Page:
Thursday, 11 August 2011

Our Oceans - Out of Time

Our economic system never plans or stores for more than a handful of years ahead at most. Capitalism is based on the principle that demand is inexhaustable and so is supply - it is just a question of getting your hands on the necessary resources. Few companies have any plans stretching more than 5 to at most 10 years ahead. As our world becomes increasinly aspirational but also unequal, the result is more and more pressure to use up out resources faster and faster. To be sustainable, we would already need another three planet Earths. As this video points out, we don't have them - and so our resources now at a critical stage. That is why food prices are rising, along with the ever upwards spike in fuel costs.

The Oceans of the wrold have been hit massively - pollution and factory size ships that trawl several miles of sea at the same time time have emptied them of 90% of their large fish and where once people took frugally from a bountiful harvest, now we hoover up the sea-bed. Our oceans are out of time.

There are alternatives, but it will demand  changes by everyone on the planet, including a big change to our economics. It is radical and it is an urgent step, but the society that would come out of such a change would be fairer, more at peace with itself, and sustainable.

But only if we all act. What will you do?


  1. Thank you for this post. I stumbled upon it via Facebook and couldn't agree more with your analysis.

    I grew up in Pacific Grove, California and spent my childhood exploring the diverse marine life. At the time, it was considered the 3rd most diverse and rich marine environments in the world. Now I am 51 and the tide pools have been terribly depleated While I used to find 5 types of crabs on a given day, now I find only two: hemigrapsis nudis and packgrapsus crasipis. It appears that the warming ocean temperature is largely to blame.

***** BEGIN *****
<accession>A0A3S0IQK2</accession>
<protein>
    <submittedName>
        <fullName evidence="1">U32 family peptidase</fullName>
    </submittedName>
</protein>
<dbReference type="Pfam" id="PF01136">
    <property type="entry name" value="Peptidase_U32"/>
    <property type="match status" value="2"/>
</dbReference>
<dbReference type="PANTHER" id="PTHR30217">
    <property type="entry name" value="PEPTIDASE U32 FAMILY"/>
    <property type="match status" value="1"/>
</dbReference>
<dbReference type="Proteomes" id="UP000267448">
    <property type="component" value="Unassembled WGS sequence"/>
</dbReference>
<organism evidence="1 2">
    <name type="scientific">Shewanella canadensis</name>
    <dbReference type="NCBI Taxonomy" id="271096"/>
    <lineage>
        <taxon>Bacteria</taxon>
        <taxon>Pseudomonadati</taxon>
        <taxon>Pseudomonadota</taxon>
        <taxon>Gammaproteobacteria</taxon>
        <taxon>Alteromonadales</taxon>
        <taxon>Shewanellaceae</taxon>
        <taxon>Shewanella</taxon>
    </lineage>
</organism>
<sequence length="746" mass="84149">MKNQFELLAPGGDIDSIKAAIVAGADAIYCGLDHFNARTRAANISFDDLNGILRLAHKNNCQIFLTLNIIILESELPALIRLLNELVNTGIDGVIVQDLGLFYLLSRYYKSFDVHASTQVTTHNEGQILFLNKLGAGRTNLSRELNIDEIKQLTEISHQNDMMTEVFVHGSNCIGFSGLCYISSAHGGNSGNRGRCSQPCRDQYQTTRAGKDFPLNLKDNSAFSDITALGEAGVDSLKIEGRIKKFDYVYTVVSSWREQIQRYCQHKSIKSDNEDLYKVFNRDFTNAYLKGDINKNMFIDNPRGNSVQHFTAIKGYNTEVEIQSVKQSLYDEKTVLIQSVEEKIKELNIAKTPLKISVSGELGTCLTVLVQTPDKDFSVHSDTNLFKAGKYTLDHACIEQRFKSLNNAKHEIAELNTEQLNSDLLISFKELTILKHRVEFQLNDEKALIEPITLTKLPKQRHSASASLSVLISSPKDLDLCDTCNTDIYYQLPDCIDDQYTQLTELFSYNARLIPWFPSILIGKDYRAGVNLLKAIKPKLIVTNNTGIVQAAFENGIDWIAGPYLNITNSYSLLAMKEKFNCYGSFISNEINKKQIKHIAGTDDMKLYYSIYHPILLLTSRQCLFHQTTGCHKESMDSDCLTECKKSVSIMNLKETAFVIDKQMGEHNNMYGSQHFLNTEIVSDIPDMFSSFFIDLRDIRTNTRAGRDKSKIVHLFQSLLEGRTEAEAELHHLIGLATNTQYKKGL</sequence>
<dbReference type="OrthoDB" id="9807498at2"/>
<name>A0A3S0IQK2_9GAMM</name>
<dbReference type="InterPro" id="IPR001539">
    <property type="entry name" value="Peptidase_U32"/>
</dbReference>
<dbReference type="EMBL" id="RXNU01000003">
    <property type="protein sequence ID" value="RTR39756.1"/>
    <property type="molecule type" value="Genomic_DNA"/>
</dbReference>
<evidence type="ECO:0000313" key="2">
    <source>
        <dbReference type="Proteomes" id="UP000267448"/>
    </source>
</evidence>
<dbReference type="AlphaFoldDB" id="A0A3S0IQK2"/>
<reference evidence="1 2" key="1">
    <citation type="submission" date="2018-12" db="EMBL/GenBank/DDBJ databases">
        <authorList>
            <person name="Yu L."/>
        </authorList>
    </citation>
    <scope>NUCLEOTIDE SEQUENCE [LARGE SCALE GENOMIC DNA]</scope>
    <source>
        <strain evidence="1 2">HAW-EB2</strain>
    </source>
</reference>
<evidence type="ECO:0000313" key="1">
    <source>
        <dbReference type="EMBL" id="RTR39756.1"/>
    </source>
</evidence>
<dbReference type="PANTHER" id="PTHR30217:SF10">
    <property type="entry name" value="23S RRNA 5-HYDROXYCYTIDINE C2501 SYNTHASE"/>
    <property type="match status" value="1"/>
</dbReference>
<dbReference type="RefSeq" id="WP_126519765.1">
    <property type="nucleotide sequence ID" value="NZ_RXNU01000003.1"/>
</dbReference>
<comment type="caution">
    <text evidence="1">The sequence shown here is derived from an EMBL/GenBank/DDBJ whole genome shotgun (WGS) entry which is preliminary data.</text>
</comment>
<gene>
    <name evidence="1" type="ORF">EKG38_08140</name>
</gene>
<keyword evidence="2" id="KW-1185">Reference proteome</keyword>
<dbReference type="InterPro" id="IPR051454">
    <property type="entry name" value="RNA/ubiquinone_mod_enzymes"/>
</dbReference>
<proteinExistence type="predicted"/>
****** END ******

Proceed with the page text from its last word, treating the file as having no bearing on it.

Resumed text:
So what am I doing about it? Changing my eating and shopping habits, supporting good organizations and taking as many kids as possible to the ocean. We need more people to know and to love the ocean. Even if it's already too late.

    What am I doing about it?

  2. Capitalism is based on scarcity, study economics..

  3. Capitalism is based on an assumption of an equilibrium price for supply and demand which continues as long as something is available to sell and a buyer exists. It has no other moral compass - if something can be sold, it will be. It is based on scarcity in the sense that by commodifying resources, it makes it necessary for people to purchase them and hence they are in a sense scarce. And the scarcer, of course, the greater the price and potential profit - hence the reluctance of oil companies to invest in clean alternatives that offer cheaper energy than increasingly scarce (but also increasingly profitable) oil and gas. So capitalism does not offer any long term solution to resource crises, but rather creates and prolongs them to its own ends.

    If your point is that I am wrong to say capitalism is based on inexhaustible supply and demand, I am afraid that is precisely how it operates - in order to compete, companies must maximise the exploitation of resources, otherwise in a capitalist system, someone else will and put them out of business.

    So there is no effective conservation or longterm planning - capitalists are shackled to a process that demands they just keep going, or perish economically. Sadly, by doing this, they are driving the rest of us to a point where our own and many other species are or may perish biologically.